The kind of images that form in our minds when we think of a word have a significant social meaning.  When the average person thinks of the word farmer, the image of a man plowing a field and gazing hopelessly at the sky comes to mind.  This image does not reflect women farmers.  This means that the farmer is a man in the sense of the word to a majority of people, not a woman, which is contrary to reality.  Agriculture has a history dating back thousands of years, and women have a very important role to play in this. It would not exist without women, because agriculture was invented by women.

According to agricultural statistics, about 73.2% of women in rural India work in agriculture, but only 12% of women own farm land.  The Supreme Court ruled in 2020 that women have the same right to inherit property as men.

Even today, in society, culture, religion, tradition, practically everywhere, agriculture is considered the business of men. According to The India Human Development Survey, 83% of agricultural land is owned by men, while only 2% is owned by women.  This shows how women are not considered farmers and are not seen as heirs to agriculture because of their low property ownership.

Answering all these questions, Kavita Kuruganti, a member of the Alliance for Holistic Agriculture Organization in Karnataka and a member of the group who represented farmers protesting the current agricultural law to the government, said that in a patriarchal society, most agricultural land belongs to men.  Additionally, it is a fact that even the produce is owned by men, but we have to understand that a woman is also a farmer.  After independence, men’s participation in agricultural policy and agricultural technology became more educated and efficient.  Therefore, agricultural policies and technology also shifted to an industry where only male farmers were mentioned. Furthermore, inventions such as tractors, irrigation systems and machinery were made to save labor time to alleviate the problems of male farmers, but close to nothing has been done to lessen the burdens on women farmers, such as sowing seeds, cutting grass between crops, removing cotton, cleaning cotton.  More labor-saving and cost-effective techniques could have been developed for such work, but technological progress has been neglected because these are tasks committed by majority female farmers.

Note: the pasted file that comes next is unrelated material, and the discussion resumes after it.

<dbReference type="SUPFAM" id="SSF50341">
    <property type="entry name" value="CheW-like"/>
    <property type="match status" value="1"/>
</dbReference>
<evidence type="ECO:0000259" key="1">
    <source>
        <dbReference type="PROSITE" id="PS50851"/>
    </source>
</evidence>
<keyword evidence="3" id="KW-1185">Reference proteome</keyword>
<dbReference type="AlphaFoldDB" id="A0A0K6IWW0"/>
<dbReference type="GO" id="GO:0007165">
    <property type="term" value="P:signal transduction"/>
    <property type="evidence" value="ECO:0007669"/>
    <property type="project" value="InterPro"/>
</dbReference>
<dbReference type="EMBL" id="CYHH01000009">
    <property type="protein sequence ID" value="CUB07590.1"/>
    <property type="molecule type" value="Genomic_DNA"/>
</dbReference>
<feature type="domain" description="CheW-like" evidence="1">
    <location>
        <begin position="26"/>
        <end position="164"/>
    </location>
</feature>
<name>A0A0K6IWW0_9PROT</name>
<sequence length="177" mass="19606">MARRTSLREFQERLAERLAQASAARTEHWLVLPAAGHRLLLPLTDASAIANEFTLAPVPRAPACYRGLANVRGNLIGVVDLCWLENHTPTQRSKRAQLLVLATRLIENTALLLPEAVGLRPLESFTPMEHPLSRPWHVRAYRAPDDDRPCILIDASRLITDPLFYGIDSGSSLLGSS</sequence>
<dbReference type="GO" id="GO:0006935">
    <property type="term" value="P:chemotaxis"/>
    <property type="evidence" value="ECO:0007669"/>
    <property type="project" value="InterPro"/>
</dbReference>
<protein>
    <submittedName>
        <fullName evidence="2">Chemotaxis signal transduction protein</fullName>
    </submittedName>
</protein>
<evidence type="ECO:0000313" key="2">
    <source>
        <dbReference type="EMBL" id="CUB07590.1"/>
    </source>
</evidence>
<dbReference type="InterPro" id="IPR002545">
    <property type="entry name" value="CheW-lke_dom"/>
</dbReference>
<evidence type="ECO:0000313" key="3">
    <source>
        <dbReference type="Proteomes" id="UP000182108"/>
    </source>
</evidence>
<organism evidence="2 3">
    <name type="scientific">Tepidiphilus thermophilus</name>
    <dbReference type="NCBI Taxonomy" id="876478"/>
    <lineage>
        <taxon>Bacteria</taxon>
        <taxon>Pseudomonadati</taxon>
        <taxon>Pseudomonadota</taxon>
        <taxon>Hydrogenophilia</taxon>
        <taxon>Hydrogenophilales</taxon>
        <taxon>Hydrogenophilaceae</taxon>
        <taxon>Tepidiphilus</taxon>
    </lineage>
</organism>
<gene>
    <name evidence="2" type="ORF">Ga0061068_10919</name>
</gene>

According to Oxfam, women’s participation in government committees and implementation of agricultural schemes is only 2.3%.  If you currently reside in a village, you will notice how many women are working as agricultural assistants in your panchayat and surrounding areas. 

According to the 2019-20 Economic Survey, the participation of women in agriculture has increased more than ever before due to high migration in this financial year.  This means that young people are migrating from rural to urban areas in search of employment, and women are taking on increased responsibilities to take care of household farming.  However, as a farmer, Satbara is not registered, and women do not get the benefit of government schemes as they are not registered.  If women are also considered as farmers, then crop insurance schemes, crop loans, debt waivers, government assistance can also help their families, which is still not taking place today..

This, however, does not mean that the issue of repealing new agricultural laws does not relate to women farmers. The fact is that the issue is just as relevant to male farmers as it is to female farmers. It can even be argued that women farmers are more affected by this topic than male farmers.  For example, if a legal guarantee of MSP is obtained, the income will increase.  Only then will living standards improve.  This is the reason why a large number of women farmers have joined the agitation on the Delhi border.

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